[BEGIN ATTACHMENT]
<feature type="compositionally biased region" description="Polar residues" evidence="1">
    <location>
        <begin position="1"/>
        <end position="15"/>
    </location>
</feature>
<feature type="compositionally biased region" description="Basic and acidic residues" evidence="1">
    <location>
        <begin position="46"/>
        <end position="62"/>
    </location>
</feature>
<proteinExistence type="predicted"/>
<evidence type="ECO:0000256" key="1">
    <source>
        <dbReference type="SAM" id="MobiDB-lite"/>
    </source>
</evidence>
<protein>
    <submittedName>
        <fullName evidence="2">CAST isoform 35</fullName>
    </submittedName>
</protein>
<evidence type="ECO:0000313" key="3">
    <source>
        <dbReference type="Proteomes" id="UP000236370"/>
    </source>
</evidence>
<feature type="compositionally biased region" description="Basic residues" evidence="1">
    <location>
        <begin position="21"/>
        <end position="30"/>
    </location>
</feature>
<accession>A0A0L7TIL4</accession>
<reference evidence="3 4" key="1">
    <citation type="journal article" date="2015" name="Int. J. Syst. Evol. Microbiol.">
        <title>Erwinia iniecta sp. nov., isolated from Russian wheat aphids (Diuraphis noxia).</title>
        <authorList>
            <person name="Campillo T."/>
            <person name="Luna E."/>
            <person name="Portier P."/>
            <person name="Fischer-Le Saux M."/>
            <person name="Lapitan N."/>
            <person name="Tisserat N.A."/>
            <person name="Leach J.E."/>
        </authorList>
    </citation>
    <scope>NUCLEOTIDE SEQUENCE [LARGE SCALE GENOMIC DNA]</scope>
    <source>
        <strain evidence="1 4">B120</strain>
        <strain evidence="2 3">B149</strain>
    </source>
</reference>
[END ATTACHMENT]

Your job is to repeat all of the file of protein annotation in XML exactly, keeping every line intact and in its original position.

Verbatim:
<feature type="compositionally biased region" description="Polar residues" evidence="1">
    <location>
        <begin position="1"/>
        <end position="15"/>
    </location>
</feature>
<feature type="compositionally biased region" description="Basic and acidic residues" evidence="1">
    <location>
        <begin position="46"/>
        <end position="62"/>
    </location>
</feature>
<proteinExistence type="predicted"/>
<evidence type="ECO:0000256" key="1">
    <source>
        <dbReference type="SAM" id="MobiDB-lite"/>
    </source>
</evidence>
<protein>
    <submittedName>
        <fullName evidence="2">CAST isoform 35</fullName>
    </submittedName>
</protein>
<evidence type="ECO:0000313" key="3">
    <source>
        <dbReference type="Proteomes" id="UP000236370"/>
    </source>
</evidence>
<feature type="compositionally biased region" description="Basic residues" evidence="1">
    <location>
        <begin position="21"/>
        <end position="30"/>
    </location>
</feature>
<accession>A0A0L7TIL4</accession>
<reference evidence="3 4" key="1">
    <citation type="journal article" date="2015" name="Int. J. Syst. Evol. Microbiol.">
        <title>Erwinia iniecta sp. nov., isolated from Russian wheat aphids (Diuraphis noxia).</title>
        <authorList>
            <person name="Campillo T."/>
            <person name="Luna E."/>
            <person name="Portier P."/>
            <person name="Fischer-Le Saux M."/>
            <person name="Lapitan N."/>
            <person name="Tisserat N.A."/>
            <person name="Leach J.E."/>
        </authorList>
    </citation>
    <scope>NUCLEOTIDE SEQUENCE [LARGE SCALE GENOMIC DNA]</scope>
    <source>
        <strain evidence="1 4">B120</strain>
        <strain evidence="2 3">B149</strain>
    </source>
</reference>